Unfortunately, Exempli’s supplier only accepts orders on Wednesdays.

Reordering Delay = ≤ 6

Because there is only one day a week when an order can be placed, and we cannot be sure that our stock will always sell at the same rate, we need to be prepared.

If we see on Thursday that we will need more stock, our warehouse better be storing enough to last, not only the supply delay, but the reorder delay as well. Therefore, our reorder delay is 6 days.

**Lead time = 9 + 6**

**Exempli Inc. must account for 15 days of lead time.**

### How to Find Lead Time Demand

#### Lead Time Demand

Lead time demand is the amount you need to have on hand after ordering to be sure you don’t run out before the order arrives. Once you’ve found your average daily usage and your lead time, finding your lead time demand is simple: you just have to multiply the two together.

#### Lead Time Demand Formula Example

Exempli’s Metrics:

- Average Daily Usage: 2.83
- Lead Time: 15 days

2.83 * 15 = 42.45

**Rounding up, Exempli’s lead time demand is 43. Which means that once their stock of medium, blue, sweaters of this type reaches 43, it’s time to order at the next opportunity. Except, we still need to add the safety stock.**

### How to Find Safety Stock Levels

#### Safety Stock

The reason for calculating safety stock and adding it to the equation is to protect yourself. Even if you plan your reorders out perfectly, problems can occur. **Using the safety stock equation ensures that even unforeseen circumstances won’t lead to understocking. **

You already have two of the safety stock metrics you need (average daily usage and average lead time). Now you just have to find the maximums to perform your safety stock calculation.

##### Maximum Daily Usage

Look through your purchasing history and find how high your daily usage could go.

Exempli may sell 2.83 of these medium, blue sweaters on an average day, but some days they sell as many as 5.

**Exempli’s maximum daily usage is 5.**

##### Maximum Lead Time

How long will it take to receive your goods when everything goes wrong? In an ideal world, your product would always arrive on time, and your orders would always be placed with no delay. But this is the real world.

Here’s an order where everything went wrong for Exempli:

Due to unexpected seasonal demand, Exempli’s supplier was also running low on product, adding an additional 2 days to get stock in from their manufacturer. Plus, the trucks making the delivery were slowed down by bad weather, causing an additional day of delay.

So the 9 usual days of supplier delay + the 6 days of ordering delay + the 2 days from the supplier + 1 day of road delays.

**9 + 6 + 2 + 1 = 18**

**Exempli’s maximum lead time is 18 days.**

#### Safety Stock Formula Example

As with ROP, the safety stock equation is easy to do without using a safety stock calculator. Let’s take a look at how to calculate safety stock:

5 (max daily usage) * 18 (max lead time) – 2.83 (avg daily usage) * 15 (avg lead time)

(5 * 18) – (2.83 * 15)

90 – 42.45

Safety Stock = 47.5

### Solving the Reorder Point Formula

Let’s take a look at how to calculate reorder point:

Once you have your numbers figured out, all you need to do is plug them into the formula.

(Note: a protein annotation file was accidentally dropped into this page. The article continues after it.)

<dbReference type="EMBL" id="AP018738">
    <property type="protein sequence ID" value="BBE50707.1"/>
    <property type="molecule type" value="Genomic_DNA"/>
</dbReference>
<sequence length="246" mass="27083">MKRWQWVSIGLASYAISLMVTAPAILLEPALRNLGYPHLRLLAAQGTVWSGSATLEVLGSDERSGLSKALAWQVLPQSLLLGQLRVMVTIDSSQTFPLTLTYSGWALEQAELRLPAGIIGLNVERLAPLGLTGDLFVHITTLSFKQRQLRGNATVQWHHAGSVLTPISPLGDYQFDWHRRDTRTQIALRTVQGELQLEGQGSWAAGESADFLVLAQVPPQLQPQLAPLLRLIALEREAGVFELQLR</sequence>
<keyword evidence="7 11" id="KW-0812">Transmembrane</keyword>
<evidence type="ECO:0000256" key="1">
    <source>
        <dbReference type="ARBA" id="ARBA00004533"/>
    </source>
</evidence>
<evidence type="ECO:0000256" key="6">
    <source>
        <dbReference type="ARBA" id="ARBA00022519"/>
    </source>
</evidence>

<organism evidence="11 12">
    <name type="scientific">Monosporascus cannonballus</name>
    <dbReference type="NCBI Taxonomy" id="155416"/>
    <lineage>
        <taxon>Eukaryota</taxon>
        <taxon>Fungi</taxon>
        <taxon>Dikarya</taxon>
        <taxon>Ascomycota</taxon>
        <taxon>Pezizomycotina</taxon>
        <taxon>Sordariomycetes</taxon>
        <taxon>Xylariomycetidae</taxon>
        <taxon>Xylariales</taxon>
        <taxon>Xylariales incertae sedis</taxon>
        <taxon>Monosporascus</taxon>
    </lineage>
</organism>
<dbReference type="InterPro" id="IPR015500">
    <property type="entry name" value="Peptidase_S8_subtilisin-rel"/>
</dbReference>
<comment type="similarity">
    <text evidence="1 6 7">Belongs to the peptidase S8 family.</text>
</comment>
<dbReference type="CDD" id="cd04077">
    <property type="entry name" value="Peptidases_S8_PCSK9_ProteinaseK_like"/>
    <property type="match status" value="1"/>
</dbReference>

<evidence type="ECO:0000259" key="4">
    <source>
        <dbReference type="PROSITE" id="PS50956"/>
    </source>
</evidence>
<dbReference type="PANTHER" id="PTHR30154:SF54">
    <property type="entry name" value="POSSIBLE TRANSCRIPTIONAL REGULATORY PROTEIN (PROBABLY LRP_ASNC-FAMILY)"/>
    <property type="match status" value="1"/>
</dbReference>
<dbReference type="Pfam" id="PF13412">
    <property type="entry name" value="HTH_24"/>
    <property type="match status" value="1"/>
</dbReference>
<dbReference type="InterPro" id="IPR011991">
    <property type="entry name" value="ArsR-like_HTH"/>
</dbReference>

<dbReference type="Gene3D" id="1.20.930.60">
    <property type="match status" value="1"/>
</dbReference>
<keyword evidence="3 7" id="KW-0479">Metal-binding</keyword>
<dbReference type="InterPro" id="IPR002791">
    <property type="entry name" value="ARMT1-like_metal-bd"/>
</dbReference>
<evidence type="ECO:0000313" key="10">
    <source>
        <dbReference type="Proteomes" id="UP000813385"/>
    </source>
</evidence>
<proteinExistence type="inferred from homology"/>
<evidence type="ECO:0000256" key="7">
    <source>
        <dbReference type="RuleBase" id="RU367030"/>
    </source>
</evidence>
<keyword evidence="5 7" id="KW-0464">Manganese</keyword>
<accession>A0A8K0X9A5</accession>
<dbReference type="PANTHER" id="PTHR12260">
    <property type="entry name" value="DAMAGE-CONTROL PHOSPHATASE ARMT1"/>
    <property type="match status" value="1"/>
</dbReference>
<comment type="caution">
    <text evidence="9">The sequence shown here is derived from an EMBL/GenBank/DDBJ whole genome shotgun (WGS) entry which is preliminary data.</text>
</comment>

We’ve plugged in the numbers we found for our reorder point example company, Exempli Inc, below:

Based on these numbers, our lead time demand calculation (rounded up) gives us 43:

2.83 * (9 + 6) = 43

Our safety stock calculation (rounded up) gives us 48:

(5 * 18) – (2.83 * 15)

Which leaves us with one final equation:

43 + 48 = 91

Based on our reorder point calculations, **Exempli’s reorder point for the medium, blue, variant of these sweaters is 91**. As soon as their inventory drops to 91, it’s time to place the next possible order.

## Beyond the Reorder Point Formula

You can run the reorder point formula manually, but it’s a lot faster to use automated software. **Remember that each step of the equation we just went through is something that needs to be run for every single product variant you sell. **

More than that, you should be running the reorder point formula for each product **often** to ensure that your figures remain accurate. This is particularly true for businesses that are affected by seasonality, like online fashion retail. A sweater that sells well in December will see a steep drop in popularity come Spring.

This is one of the reasons that automated inventory management software has become so popular. **Rather than you having to do the math over and over for each variant of each item you sell, automated software can essentially do it for you, keeping all of your reorder points up-to-date by analyzing trends in the data coming in.**

Some retailers are wary of the additional cost of working with a marketing automation company. However, considering the man hours saved with automation, and the budget saved from the greater accuracy provided by the software, **these retailers may actually be losing money** by not pursuing an automated solution.

If you’re interested in learning more about the reorder point formula, and how it can be used as part of an automated system of inventory management, please reach out to us at Exponea for a commitment-free demo, and a discussion of how automated inventory management could be used for your company.